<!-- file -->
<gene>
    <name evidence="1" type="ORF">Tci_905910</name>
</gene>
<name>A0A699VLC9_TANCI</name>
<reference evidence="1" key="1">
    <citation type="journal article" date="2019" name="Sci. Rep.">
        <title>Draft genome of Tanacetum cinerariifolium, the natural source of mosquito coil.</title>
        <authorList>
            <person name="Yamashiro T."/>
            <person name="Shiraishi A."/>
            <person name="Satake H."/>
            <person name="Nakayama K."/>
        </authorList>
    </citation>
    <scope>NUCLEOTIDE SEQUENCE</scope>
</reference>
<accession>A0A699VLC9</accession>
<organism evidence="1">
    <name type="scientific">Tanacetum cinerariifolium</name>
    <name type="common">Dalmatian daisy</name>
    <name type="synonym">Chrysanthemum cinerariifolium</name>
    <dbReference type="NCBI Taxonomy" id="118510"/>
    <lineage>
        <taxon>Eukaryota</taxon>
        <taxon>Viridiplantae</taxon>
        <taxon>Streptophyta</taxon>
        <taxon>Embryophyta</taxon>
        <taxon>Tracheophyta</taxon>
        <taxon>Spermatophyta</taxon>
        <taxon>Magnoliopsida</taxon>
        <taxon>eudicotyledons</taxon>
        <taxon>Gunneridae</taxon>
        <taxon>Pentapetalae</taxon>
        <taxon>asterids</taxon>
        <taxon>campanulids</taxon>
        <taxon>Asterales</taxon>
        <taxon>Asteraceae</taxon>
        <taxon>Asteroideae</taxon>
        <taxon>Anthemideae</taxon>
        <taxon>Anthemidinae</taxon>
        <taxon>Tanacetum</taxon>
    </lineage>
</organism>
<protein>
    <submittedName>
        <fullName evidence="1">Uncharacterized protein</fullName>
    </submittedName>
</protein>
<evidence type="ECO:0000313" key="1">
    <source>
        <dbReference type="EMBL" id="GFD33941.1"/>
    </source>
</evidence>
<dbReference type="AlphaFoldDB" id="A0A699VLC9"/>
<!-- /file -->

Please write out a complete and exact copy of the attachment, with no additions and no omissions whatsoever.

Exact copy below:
<gene>
    <name evidence="1" type="ORF">Tci_905910</name>
</gene>
<name>A0A699VLC9_TANCI</name>
<reference evidence="1" key="1">
    <citation type="journal article" date="2019" name="Sci. Rep.">
        <title>Draft genome of Tanacetum cinerariifolium, the natural source of mosquito coil.</title>
        <authorList>
            <person name="Yamashiro T."/>
            <person name="Shiraishi A."/>
            <person name="Satake H."/>
            <person name="Nakayama K."/>
        </authorList>
    </citation>
    <scope>NUCLEOTIDE SEQUENCE</scope>
</reference>
<accession>A0A699VLC9</accession>
<organism evidence="1">
    <name type="scientific">Tanacetum cinerariifolium</name>
    <name type="common">Dalmatian daisy</name>
    <name type="synonym">Chrysanthemum cinerariifolium</name>
    <dbReference type="NCBI Taxonomy" id="118510"/>
    <lineage>
        <taxon>Eukaryota</taxon>
        <taxon>Viridiplantae</taxon>
        <taxon>Streptophyta</taxon>
        <taxon>Embryophyta</taxon>
        <taxon>Tracheophyta</taxon>
        <taxon>Spermatophyta</taxon>
        <taxon>Magnoliopsida</taxon>
        <taxon>eudicotyledons</taxon>
        <taxon>Gunneridae</taxon>
        <taxon>Pentapetalae</taxon>
        <taxon>asterids</taxon>
        <taxon>campanulids</taxon>
        <taxon>Asterales</taxon>
        <taxon>Asteraceae</taxon>
        <taxon>Asteroideae</taxon>
        <taxon>Anthemideae</taxon>
        <taxon>Anthemidinae</taxon>
        <taxon>Tanacetum</taxon>
    </lineage>
</organism>
<protein>
    <submittedName>
        <fullName evidence="1">Uncharacterized protein</fullName>
    </submittedName>
</protein>
<evidence type="ECO:0000313" key="1">
    <source>
        <dbReference type="EMBL" id="GFD33941.1"/>
    </source>
</evidence>
<dbReference type="AlphaFoldDB" id="A0A699VLC9"/>